No, there are a lot of existing example PBN files. From these will be clear how a PBN file looks like. Only, when you want to do something special, then you must scan the PBN standard. You can also send a message to me, or to the PBN discussion group.
The easiest way of checking a PBN file is using the (Java) PBN Verifier. This tool judges if a PBN file is correct. Errors against the PBN standard are reported in a log file. These errors are indicated with caret characters ^^^ , or with "E: " followed by the error name.
No, the complete set of Mandatory Tags is only needed when you want to claim that your PBN file has Export format. Furthermore, it is not needed that a file has Export format. Most important is that it is a valid PBN file.
A PBN file in Import format has all kind of freedom. The Export format is a very strict format: All tags of the Mandatory Tag Set must be included (possibly with tag value "?"); the order of the tags is prescribed; tokens are separated by a single space; the end-of-line marker is a (MS-DOS) CRLF character. These restrictions guarantee that a PBN file in Export format is unique, and hence portable across all computer platforms.
The (Java) PBN Verifier has the possibility to create Export format from any Import format PBN file. When the PBN file has no errors, then a PBN file in Export format is created (if a filename is given). Note that indentations (tabs) are replaced by single spaces!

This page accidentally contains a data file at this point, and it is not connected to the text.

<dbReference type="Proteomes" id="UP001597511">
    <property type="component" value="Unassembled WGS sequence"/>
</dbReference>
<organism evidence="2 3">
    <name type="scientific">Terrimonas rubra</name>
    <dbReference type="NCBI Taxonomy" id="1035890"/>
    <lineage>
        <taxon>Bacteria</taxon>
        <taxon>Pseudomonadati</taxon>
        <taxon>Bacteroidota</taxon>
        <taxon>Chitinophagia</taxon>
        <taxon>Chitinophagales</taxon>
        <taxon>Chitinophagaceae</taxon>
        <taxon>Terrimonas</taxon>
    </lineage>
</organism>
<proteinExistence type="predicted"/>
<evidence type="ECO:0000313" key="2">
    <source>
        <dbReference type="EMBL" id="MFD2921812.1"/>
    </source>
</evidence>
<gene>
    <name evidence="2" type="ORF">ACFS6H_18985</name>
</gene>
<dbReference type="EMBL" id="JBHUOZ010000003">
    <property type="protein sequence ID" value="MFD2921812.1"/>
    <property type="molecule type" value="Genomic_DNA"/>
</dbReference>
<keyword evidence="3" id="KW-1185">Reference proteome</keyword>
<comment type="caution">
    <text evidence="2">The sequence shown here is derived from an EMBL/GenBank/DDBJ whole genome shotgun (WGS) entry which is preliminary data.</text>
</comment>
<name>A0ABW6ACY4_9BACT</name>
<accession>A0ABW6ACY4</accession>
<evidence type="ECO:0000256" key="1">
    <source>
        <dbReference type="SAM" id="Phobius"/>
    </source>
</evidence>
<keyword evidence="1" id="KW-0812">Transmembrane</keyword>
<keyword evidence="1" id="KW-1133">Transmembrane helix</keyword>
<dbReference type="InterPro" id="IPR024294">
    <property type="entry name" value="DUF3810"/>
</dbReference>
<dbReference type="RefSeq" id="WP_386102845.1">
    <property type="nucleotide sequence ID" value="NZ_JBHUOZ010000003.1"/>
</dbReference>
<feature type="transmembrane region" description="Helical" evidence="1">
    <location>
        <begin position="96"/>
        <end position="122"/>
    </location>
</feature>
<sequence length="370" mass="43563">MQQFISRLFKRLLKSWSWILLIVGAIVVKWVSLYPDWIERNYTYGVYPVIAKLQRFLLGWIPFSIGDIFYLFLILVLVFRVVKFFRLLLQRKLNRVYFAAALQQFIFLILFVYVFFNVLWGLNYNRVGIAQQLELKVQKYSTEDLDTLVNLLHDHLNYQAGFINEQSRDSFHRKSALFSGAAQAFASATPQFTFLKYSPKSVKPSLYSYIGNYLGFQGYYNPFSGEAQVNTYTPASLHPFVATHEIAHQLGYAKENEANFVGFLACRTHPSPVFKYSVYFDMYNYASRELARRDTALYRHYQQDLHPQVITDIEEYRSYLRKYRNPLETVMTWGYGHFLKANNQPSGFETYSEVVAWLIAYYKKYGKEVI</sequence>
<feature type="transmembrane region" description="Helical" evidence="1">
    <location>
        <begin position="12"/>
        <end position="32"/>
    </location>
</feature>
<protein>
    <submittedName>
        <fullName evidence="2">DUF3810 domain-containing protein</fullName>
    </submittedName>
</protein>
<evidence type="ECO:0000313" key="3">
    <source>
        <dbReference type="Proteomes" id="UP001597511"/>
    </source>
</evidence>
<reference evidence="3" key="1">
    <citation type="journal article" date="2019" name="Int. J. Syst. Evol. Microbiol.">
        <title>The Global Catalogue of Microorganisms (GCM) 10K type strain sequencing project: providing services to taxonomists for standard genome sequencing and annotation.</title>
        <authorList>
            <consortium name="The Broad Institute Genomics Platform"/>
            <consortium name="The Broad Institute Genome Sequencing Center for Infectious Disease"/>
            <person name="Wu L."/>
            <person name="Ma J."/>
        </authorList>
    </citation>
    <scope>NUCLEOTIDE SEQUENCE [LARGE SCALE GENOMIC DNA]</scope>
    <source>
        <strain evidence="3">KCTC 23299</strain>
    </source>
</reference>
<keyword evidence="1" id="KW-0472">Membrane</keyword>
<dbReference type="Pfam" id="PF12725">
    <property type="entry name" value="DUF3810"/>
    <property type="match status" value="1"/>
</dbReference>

Parsing a PBN file is not specified in the PBN standard. It is a matter of implementation depending on the programming language, use of tools, programmer's skills, etc. I have described a PBN parser in pseudo code that relies on Finite State Machines.
A PBN file can be e-mailed, but beware! The
e-mail program might affect the end-of-line markers, converting
them from CRLF to LF or vice versa. The e-mail program might also
break lines in 2 parts, especially for the long Deal tag.
However, for PBN the tag value of the Deal tag must be on a
When a PBN file is included as text (not as attachment) in an e-mail, then one must cope with these problems. Whenever possible, it is recommended to zip a PBN file and atttach it to the e-mail; this also saves bytes.
PBN 1.0 and PBN 2.0 are backward and
forward compatible to eachother. This means that every PBN 1.0
file obeys the PBN 2.0 standard. Also, every PBN 2.0 file can be
parsed by a PBN 1.0 parser. All unknown tags and unknown (supplemental)
sections must be skipped by the PBN 1.0 parser.
Furthermore, the used PBN version in a PBN file can be indicated in an escape line.